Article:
World Library  
Flag as Inappropriate
Email this Article

French cricket

Article Id: WHEBN0000536650
Reproduction Date:

Title: French cricket  
Author: World Heritage Encyclopedia
Language: English
Subject: Cricket, Short form cricket, Armchair Cricket, Bat-and-ball games, Backyard cricket
Collection: Short Form Cricket
Publisher: World Heritage Encyclopedia
Publication
Date:
 

French cricket

French Cricket. Note upward scooping of bat and legs held close together by batter. Game being played at Jervis Bay, Australia.

French cricket is an informal game derived from the sport of cricket. There is only one batsman, and their objective is to not be dismissed by the other participants - who are fielders, or a bowler if they have possession of the ball - for as long as possible. The objective of the other participants is to dismiss the batsman. There are only two methods of dismissal, being caught or being "leg before wicket", but as there are no stumps, this method of dismissal is effected by a bowled ball hitting the batsman's legs typically below the knees. Once the batsman is dismissed, the other participant who took the catch or effected the "lbw" typically replaces them as batsman, and the game-play begins again. There are many varieties of additional rules. The batsman may be obliged to stay with their legs in the same place, facing the same way for the whole of their innings; they may remain in the same place but be permitted to change their stance if they effect a shot by hitting the ball; or, they may be able to freely move around after playing a shot. The batsman may also score runs in some variations of the game.

Contents

  • Basic rules 1
  • Playing French cricket 2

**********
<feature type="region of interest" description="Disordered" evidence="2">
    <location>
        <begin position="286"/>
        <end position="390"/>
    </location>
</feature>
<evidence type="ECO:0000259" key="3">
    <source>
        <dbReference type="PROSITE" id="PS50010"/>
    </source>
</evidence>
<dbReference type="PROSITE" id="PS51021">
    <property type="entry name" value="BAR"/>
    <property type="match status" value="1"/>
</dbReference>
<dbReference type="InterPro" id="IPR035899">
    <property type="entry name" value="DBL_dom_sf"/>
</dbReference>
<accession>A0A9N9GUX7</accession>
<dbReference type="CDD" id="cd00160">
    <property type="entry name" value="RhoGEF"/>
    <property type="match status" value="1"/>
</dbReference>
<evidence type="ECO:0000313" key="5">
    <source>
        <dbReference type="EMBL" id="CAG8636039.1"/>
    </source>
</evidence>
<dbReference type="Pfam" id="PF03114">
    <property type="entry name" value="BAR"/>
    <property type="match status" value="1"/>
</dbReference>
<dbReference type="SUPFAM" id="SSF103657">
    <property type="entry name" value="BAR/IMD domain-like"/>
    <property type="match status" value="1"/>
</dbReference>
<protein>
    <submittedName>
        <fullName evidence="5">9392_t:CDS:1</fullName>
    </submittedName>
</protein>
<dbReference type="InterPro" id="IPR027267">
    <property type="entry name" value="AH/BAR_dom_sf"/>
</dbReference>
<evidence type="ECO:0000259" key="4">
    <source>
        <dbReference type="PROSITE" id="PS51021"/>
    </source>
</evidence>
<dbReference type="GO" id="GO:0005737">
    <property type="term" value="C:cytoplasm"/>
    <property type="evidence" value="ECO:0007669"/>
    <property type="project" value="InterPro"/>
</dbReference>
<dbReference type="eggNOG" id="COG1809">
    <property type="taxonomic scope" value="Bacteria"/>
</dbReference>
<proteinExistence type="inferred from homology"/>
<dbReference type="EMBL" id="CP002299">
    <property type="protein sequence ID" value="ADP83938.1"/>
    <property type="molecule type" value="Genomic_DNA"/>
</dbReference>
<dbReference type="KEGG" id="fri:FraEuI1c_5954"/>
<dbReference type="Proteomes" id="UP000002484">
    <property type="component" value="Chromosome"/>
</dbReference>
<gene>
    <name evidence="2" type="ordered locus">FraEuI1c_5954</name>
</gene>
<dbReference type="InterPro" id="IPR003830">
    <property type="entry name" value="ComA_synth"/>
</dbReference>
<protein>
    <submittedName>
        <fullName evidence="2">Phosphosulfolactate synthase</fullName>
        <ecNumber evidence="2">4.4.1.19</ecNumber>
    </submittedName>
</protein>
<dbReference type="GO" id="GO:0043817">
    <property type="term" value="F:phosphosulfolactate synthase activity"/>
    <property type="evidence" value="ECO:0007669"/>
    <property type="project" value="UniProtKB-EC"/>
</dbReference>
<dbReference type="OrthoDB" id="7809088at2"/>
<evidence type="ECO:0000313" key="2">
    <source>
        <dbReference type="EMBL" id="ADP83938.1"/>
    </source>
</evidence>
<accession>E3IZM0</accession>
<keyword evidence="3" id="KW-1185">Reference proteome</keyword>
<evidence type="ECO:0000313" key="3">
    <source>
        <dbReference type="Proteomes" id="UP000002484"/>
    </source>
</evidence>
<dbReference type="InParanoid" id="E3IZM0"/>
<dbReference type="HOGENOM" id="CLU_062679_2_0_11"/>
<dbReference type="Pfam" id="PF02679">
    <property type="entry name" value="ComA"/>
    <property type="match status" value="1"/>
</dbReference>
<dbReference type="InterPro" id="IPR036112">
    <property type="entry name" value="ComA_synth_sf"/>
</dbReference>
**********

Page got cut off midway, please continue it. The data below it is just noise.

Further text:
• Equipment 2.1
    • Batting 2.2
    • Fielding 2.3
  • Rule varieties 3
    • Batting 3.1
    • Fielding 3.2
  • Origin of the name 4
  • See also 5
  • In popular culture 6
  • References 7

Basic rules

The batsman stands stationary with the bat protecting their legs, their legs being the "stumps" of formal cricket.[1] Whichever other player has the ball throws it at the batsman attempting to dismiss them by hitting their legs. If the batsman hits the ball, the other participants may also dismiss the batman by a catch.[2][3]

Playing French cricket

French cricket is most commonly played by children, or mixed groups of children and adults, although adults sometimes play it as a diversion during outdoor parties or on picnics.[2] If the game is played more seriously, players take turns to bat and the player who batted for the most balls or the longest time is considered the winner.

Equipment

The ball is typically a tennis ball, bowled underarm at the legs of another player holding a cricket bat, a tennis racquet, or some other object that can be used as like a cricket bat.

Batting

The player holding the bat, the batsman, is required to block and defend his "wicket", with the batsman's legs taking the place of the stumps. The batsman is not allowed to move their legs, and in some variants, the batsman can only hit the ball in a direct upward or scooping-like motion.

Fielding

Any number of fielders can stand around the batsman, and any fielder can bowl at the batsman from any angle.

Rule varieties

Batting

  • Often, the batsman is only allowed to turn to face the next delivery if they hit the ball. If they miss and are not dismissed, they must attempt to play the next ball (which is bowled from where the ball ended up after the previous delivery) without being allowed to turn to face it. Sometimes additionally, if the batsman does not turn to face the ball before a fielder picks it up, they would have to turn their waist and face the fielder bowling in order to hit the ball.